in search of Hawaiian chocolate

I went to Hawaii in search of Hawaiian chocolate. I had no idea it would be so difficult to figure out exactly what that is!

Most everyone knows (and has likely tasted) the Chocolate Covered Macadamias made by Hawaiian Host. The traditional chocolate-nut treat has been around since the 1920’s, and Hawaii Host continues to add to its product line including the newly-added chocolate macadamia nut truffles. But for the most part, Hawaiian Host products are chocolate confections and not handcrafted artisanal chocolate.

Hawaiian Host Chocolates

The Waialua Estate Chocolate (owned by the Dole Food Company) is made from cocoa beans grown on the island of Oahu, but the finished chocolate is actually made in California by the Guittard Chocolate company and then packaged and sold as their Hawaiian Chocolate line of premium bars. I know that they do have plans to eventually process the chocolate in Hawaii, but for now, most of the beans are being shipped 2,393 miles from Honolulu to San Francisco and then distributed from there. I’ve also learned that some of Waialua Estate’s beans are sold to Big Island Candies of Hilo and are used to coat their delicious chocolate-covered macadamia nuts, and also to Kokolani Chocolates of Kailua, Oahu, for their all-local Kokolava.

Guittard's Waialua Estate Chocolate

a taste of Hawaiian handcrafted chocolate

The Original Hawaiian Chocolate (OHC) Factory near Kona, Hawaii, was the first company to grow cacao trees and make Hawaiian chocolate from the cocoa produced from them. Every step of the process is done at the same location. It is a small tree to bean to bar chocolate factory run by its owners with a limited amount of help. I’ll talk more about OHC when I post about our time on the Big Island.

Original Hawaiian Chocolate

Madre and Manoa are two excellent chocolate makers on the island of Oahu who would like to be using Hawaiian cocoa beans to make their chocolate, but can’t get enough of it to meet demand. So they use beans from around the world. Manoa’s labelling doesn’t tell you the origin of their 60% chocolate. Madre does give you partial information on the label, but it is confusing. Its delicious award-winning Triple Cacao bar is made from cocoa grown in the Dominican Republic, cacao pulp from Brazil, and Mexican vanilla. It is “made in” Hawaii, but the ingredients are not. Same goes for Kokolani Chocolates, where excellent Hawaiian chocolate novelties are made with French-made couverture and Hawaiian flavour enhancements. (I will cover each of these companies in more detail in the next post.)

Kokolani Chocolates

So there we have three completely different scenarios in which each is being marketed as “Hawaiian handcrafted chocolate”:

1) Pure chocolate that is made from cacao/cocoa grown in Hawaii and is manufactured and processed on the same site as where the trees are grown. You can’t get any more Hawaiian than that, unless the chocolate was being made by Hawaiian-born individuals. It currently is not.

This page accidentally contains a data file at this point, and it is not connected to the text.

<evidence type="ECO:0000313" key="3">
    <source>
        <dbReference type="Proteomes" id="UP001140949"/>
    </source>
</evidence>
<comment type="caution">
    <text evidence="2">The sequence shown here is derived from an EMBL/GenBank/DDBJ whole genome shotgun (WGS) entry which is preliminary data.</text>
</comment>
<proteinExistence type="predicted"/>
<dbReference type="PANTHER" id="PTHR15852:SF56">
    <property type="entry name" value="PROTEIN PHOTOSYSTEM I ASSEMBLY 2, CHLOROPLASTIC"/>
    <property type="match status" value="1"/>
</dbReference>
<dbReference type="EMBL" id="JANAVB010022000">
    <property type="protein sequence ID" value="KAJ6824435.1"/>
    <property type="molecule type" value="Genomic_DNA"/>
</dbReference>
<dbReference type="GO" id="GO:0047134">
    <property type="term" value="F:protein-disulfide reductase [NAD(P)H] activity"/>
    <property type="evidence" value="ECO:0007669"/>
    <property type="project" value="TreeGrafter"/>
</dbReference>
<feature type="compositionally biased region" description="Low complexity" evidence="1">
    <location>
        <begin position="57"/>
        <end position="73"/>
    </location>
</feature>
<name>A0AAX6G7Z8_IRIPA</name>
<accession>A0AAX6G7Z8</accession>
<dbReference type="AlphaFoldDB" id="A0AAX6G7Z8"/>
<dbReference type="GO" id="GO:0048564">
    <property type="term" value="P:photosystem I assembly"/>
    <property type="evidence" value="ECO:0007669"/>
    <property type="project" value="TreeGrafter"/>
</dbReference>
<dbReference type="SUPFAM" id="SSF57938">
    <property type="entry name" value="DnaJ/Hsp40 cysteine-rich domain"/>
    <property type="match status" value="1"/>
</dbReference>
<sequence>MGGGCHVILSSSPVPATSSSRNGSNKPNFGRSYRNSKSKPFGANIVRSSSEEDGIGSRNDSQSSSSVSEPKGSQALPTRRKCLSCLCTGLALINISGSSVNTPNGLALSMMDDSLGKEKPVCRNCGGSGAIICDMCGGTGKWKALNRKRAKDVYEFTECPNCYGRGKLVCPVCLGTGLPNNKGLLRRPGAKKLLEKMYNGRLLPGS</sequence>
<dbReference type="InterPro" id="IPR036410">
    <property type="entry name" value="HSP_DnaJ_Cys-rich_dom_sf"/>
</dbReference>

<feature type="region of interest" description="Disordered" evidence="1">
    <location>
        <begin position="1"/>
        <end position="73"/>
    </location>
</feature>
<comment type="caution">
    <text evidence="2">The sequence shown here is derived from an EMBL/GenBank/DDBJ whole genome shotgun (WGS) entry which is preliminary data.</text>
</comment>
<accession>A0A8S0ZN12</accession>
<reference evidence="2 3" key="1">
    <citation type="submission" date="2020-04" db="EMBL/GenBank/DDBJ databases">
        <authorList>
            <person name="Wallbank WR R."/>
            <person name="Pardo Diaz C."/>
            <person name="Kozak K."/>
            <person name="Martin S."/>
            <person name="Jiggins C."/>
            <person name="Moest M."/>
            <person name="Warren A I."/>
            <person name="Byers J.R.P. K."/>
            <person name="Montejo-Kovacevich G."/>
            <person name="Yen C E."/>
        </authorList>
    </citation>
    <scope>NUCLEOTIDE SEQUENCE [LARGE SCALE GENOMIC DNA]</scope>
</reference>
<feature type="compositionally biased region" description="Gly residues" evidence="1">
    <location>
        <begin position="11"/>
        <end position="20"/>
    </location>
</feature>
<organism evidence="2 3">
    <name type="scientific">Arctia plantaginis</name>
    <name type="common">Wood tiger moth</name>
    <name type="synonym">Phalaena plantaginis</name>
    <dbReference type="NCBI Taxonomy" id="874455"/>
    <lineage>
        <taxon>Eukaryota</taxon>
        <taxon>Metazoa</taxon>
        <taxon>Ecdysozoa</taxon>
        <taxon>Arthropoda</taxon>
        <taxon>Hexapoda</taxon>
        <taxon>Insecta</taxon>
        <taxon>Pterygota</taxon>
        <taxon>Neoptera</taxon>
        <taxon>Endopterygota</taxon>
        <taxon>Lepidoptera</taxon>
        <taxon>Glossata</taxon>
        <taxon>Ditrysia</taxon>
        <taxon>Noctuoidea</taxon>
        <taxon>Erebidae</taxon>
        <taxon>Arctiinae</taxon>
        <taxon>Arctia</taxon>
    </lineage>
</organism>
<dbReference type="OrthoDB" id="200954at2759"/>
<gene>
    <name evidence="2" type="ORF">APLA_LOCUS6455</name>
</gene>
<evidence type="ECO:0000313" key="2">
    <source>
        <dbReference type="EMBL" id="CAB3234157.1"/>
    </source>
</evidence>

2) Pure chocolate that is made from cocoa grown in Hawaii, but made into chocolate outside the state in a large factory.

3) Pure chocolate that is not made from Hawaiian-grown cocoa, but is handcrafted in Hawaii.  And chocolate creations that may or may not be made from Hawaii-grown cocoa, but are made in Hawaii using  exclusively Hawaii-grown flavour enhancements such as fresh pineapple, macadamia nuts, Hawaiian sea salt, lavender or the like.

Is one any more or less Hawaiian than the other? Before we get too snooty about “origin of chocolate,” we’ve got to think back to European chocolate where the origin of the beans was not the key factor that distinguished one country’s chocolate from the other as most (if not all) were using the same cocoa beans from West Africa. It was the technique and style that differentiated Belgian chocolate from Swiss, French, Dutch chocolate and others.

With consumer tastes changing, and more of us preferring pure single origin chocolate as opposed to highly-processed chocolate made from blended or bulk beans, the world of chocolate is changing, and we now demand to know where the cocoa used to make our chocolate is grown, just as we prefer to know where the grapes in the wine or beans in the coffee we drink are from.

The difference for me, was that I knew I was going to a cacao-growing region when I went to Hawaii. So I assumed that the chocolate I would be eating there was of local origin and it is not. That is expected to change over time, as the Hawaiian cacao industry is new at just 10 years old. But for now, if you go on a chocolate travel excursion to Hawaii, be sure to ask questions, read the label, and consult the next volume of Chocolatour in which Hawaii will be prominently featured.